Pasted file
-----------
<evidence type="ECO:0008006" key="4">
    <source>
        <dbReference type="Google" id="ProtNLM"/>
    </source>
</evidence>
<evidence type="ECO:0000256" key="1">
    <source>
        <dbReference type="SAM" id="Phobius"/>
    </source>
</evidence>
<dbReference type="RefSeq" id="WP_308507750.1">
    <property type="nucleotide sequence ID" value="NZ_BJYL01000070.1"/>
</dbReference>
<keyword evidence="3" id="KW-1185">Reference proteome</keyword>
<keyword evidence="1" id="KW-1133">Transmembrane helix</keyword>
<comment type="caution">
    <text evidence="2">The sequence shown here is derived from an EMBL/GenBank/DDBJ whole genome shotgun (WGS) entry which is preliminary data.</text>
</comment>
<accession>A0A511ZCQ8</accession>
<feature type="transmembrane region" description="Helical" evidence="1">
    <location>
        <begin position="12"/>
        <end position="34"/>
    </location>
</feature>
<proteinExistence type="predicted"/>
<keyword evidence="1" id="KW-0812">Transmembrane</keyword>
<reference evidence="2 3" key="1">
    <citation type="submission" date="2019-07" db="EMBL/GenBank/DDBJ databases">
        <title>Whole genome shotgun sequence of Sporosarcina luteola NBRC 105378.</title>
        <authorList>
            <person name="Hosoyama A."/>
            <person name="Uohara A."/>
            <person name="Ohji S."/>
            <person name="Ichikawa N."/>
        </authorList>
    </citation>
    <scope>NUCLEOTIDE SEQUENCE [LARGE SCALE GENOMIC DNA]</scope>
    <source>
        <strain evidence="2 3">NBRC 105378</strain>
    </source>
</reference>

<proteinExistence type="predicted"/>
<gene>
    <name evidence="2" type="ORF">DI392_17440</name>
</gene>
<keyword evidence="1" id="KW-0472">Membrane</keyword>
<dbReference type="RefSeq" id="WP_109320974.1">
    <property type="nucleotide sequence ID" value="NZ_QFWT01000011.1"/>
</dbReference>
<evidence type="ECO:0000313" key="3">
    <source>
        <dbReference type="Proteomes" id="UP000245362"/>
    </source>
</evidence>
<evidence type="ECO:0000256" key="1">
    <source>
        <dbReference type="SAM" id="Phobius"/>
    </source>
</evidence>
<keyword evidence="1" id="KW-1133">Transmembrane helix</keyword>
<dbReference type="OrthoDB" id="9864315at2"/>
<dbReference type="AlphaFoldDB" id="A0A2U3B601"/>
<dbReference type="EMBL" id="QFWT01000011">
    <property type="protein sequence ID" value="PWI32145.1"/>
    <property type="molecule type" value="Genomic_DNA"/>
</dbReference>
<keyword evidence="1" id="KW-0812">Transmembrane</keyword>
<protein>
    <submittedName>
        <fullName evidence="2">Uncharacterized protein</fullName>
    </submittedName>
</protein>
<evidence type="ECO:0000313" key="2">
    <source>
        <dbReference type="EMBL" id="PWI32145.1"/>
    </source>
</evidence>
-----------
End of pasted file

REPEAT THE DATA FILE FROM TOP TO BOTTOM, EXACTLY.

<evidence type="ECO:0008006" key="4">
    <source>
        <dbReference type="Google" id="ProtNLM"/>
    </source>
</evidence>
<evidence type="ECO:0000256" key="1">
    <source>
        <dbReference type="SAM" id="Phobius"/>
    </source>
</evidence>
<dbReference type="RefSeq" id="WP_308507750.1">
    <property type="nucleotide sequence ID" value="NZ_BJYL01000070.1"/>
</dbReference>
<keyword evidence="3" id="KW-1185">Reference proteome</keyword>
<keyword evidence="1" id="KW-1133">Transmembrane helix</keyword>
<comment type="caution">
    <text evidence="2">The sequence shown here is derived from an EMBL/GenBank/DDBJ whole genome shotgun (WGS) entry which is preliminary data.</text>
</comment>
<accession>A0A511ZCQ8</accession>
<feature type="transmembrane region" description="Helical" evidence="1">
    <location>
        <begin position="12"/>
        <end position="34"/>
    </location>
</feature>
<proteinExistence type="predicted"/>
<keyword evidence="1" id="KW-0812">Transmembrane</keyword>
<reference evidence="2 3" key="1">
    <citation type="submission" date="2019-07" db="EMBL/GenBank/DDBJ databases">
        <title>Whole genome shotgun sequence of Sporosarcina luteola NBRC 105378.</title>
        <authorList>
            <person name="Hosoyama A."/>
            <person name="Uohara A."/>
            <person name="Ohji S."/>
            <person name="Ichikawa N."/>
        </authorList>
    </citation>
    <scope>NUCLEOTIDE SEQUENCE [LARGE SCALE GENOMIC DNA]</scope>
    <source>
        <strain evidence="2 3">NBRC 105378</strain>
    </source>
</reference>

<proteinExistence type="predicted"/>
<gene>
    <name evidence="2" type="ORF">DI392_17440</name>
</gene>
<keyword evidence="1" id="KW-0472">Membrane</keyword>
<dbReference type="RefSeq" id="WP_109320974.1">
    <property type="nucleotide sequence ID" value="NZ_QFWT01000011.1"/>
</dbReference>
<evidence type="ECO:0000313" key="3">
    <source>
        <dbReference type="Proteomes" id="UP000245362"/>
    </source>
</evidence>
<evidence type="ECO:0000256" key="1">
    <source>
        <dbReference type="SAM" id="Phobius"/>
    </source>
</evidence>
<keyword evidence="1" id="KW-1133">Transmembrane helix</keyword>
<dbReference type="OrthoDB" id="9864315at2"/>
<dbReference type="AlphaFoldDB" id="A0A2U3B601"/>
<dbReference type="EMBL" id="QFWT01000011">
    <property type="protein sequence ID" value="PWI32145.1"/>
    <property type="molecule type" value="Genomic_DNA"/>
</dbReference>
<keyword evidence="1" id="KW-0812">Transmembrane</keyword>
<protein>
    <submittedName>
        <fullName evidence="2">Uncharacterized protein</fullName>
    </submittedName>
</protein>
<evidence type="ECO:0000313" key="2">
    <source>
        <dbReference type="EMBL" id="PWI32145.1"/>
    </source>
</evidence>